Farrier

Alternative titles for this job include

Farriers make and fit horseshoes, and care for horses' hooves.

Average salary (a year)

£16,000 Starter

to

£30,000 Experienced

Typical hours (a week)

40 to 48 variable

You could work

as a contractor / self-employed as customers demand

How to become a farrier

You can get into this job through:

  • a college course
  • an apprenticeship
  • training with the army

College

You can take a one-year farriery access course to start your career.

You can also do a Level 2 Certificate in Forgework before moving onto a farriery apprenticeship.

A small number of colleges offer these courses.

Entry requirements

Entry requirements for these courses vary.

More Information

Apprenticeship

You can get into this work by doing an advanced apprenticeship in farriery.

This takes 48 months to complete and includes periods of college study and training on the job, with an approved training farrier.

Entry requirements

You'll usually need:

  • 4 or 5 GCSEs at grades 9 to 4 (A* to C), or equivalent, including English, maths and science
  • City and Guilds Forgework Certificate

More Information

Other Routes

You could join the army as a soldier with the Household Cavalry.

After 2 years as a mounted ceremonial trooper, you'll be eligible to apply for the Forge within the regiment and join a team of farriers.

More Information

Registration

Further information

You'll find more details about training and working as a farrier from the Farriers Registration Council and the British Farriers and Blacksmiths Association.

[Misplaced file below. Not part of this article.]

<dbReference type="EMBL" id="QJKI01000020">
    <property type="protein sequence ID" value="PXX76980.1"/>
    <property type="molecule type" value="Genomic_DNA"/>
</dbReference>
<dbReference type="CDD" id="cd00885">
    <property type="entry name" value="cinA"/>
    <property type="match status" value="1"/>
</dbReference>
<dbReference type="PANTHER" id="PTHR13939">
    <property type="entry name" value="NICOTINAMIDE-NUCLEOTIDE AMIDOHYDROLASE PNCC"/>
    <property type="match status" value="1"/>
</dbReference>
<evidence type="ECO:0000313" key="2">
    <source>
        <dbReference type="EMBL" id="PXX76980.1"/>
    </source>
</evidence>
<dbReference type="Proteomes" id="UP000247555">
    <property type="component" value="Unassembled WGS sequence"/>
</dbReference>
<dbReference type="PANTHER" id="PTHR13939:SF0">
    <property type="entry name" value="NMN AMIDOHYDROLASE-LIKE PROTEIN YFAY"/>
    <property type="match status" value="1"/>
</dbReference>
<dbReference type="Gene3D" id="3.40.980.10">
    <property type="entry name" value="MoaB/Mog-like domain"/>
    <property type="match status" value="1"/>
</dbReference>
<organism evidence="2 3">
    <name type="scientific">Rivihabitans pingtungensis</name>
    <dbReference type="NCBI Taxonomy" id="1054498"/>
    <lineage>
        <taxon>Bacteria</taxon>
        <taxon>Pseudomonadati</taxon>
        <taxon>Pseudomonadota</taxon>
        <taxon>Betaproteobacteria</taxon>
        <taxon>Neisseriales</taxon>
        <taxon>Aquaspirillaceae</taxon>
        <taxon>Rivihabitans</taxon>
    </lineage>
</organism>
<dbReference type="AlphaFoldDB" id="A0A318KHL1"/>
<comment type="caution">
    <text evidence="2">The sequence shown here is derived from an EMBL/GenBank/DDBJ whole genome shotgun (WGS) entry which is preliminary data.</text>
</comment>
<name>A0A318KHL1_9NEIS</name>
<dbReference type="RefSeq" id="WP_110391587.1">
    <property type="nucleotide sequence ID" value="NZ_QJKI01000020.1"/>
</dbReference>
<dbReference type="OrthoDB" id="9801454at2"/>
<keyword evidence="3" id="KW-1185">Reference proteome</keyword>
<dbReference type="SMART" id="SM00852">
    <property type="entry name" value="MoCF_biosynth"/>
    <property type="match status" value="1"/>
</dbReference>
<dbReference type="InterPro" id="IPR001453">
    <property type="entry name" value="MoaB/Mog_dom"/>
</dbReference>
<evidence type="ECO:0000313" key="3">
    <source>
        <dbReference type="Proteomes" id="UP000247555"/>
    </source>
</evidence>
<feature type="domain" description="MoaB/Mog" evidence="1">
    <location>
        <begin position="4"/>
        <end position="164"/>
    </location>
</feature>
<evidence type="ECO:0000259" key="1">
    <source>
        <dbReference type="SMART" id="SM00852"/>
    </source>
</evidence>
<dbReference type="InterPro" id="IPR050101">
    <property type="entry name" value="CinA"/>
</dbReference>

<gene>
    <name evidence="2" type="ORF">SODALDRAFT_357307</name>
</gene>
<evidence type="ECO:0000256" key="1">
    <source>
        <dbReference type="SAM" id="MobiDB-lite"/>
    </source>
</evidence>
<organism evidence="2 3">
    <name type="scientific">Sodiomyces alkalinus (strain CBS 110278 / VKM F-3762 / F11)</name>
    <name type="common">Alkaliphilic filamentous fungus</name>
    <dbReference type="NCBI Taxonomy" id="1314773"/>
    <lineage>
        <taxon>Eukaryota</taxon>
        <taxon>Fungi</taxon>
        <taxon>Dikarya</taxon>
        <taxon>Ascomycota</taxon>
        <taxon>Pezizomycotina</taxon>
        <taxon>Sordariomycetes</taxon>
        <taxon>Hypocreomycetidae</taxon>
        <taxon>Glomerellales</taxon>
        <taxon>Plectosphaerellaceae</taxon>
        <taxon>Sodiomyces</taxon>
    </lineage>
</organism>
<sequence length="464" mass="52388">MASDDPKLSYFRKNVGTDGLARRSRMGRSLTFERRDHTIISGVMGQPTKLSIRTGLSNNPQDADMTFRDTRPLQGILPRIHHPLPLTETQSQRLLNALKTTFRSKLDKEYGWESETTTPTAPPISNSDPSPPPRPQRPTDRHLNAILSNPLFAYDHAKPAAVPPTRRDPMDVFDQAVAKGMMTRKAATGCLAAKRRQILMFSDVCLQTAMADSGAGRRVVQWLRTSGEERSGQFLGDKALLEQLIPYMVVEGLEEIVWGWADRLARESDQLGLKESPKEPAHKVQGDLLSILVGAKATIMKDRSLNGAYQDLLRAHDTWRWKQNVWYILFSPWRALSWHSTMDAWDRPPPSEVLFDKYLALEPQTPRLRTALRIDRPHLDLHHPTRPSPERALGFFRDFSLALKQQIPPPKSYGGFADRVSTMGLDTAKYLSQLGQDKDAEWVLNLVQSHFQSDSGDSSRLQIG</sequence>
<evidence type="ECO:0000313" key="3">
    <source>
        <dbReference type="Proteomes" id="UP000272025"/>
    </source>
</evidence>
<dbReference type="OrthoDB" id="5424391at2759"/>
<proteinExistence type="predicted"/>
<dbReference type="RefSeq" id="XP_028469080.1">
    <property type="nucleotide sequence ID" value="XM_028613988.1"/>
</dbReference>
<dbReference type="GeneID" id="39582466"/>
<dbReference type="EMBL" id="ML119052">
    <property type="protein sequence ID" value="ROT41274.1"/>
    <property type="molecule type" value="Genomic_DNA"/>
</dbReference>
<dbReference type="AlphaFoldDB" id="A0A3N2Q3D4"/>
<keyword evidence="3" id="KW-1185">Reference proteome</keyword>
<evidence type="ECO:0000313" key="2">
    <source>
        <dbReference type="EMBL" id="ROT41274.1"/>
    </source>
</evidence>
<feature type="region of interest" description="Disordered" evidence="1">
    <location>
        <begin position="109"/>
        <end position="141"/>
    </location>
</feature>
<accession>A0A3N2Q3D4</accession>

What it takes

Skills and knowledge

You'll need:

  • to be thorough and pay attention to detail
  • the ability to work well with your hands
  • excellent verbal communication skills
  • thinking and reasoning skills
  • the ability to work on your own
  • the ability to operate and control equipment
  • customer service skills
  • patience and the ability to remain calm in stressful situations
  • to be able to carry out basic tasks on a computer or hand-held device

What you'll do

Day-to-day tasks

As a farrier you will:

  • talk to the horse owner about what work is required
  • check the horse's legs, feet and hooves for problems
  • cut away excess hoof growth and make sure the horse is properly balanced
  • choose suitable shoes for the horse's size, foot condition and type of activity
  • make horseshoes by hand or on a machine
  • shape shoes, using a hammer and anvil
  • fit horseshoes
  • make final checks to finish

Working environment

You could work at a client's business, at a riding stable or on a farm.

Your working environment may be physically demanding, outdoors in all weathers and you may spend nights away from home.

You may need to wear protective clothing.

Career path and progression

You may be able to work with larger stables, horse breeders, or mounted regiments in the police or army.

You could also work in equine hospitals, with vets, or in the farriery suppliers business.

You could become an Approved Training Farrier (ATF) and employ and train apprentice farriers.

Current opportunities

Apprenticeships In England

We can't find any apprenticeship vacancies in England for a farrier right now.

The Find an apprenticeship service can help you with your search, send alerts when new apprenticeships become available and has advice on how to apply.

Courses In England

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Jobs In the United Kingdom

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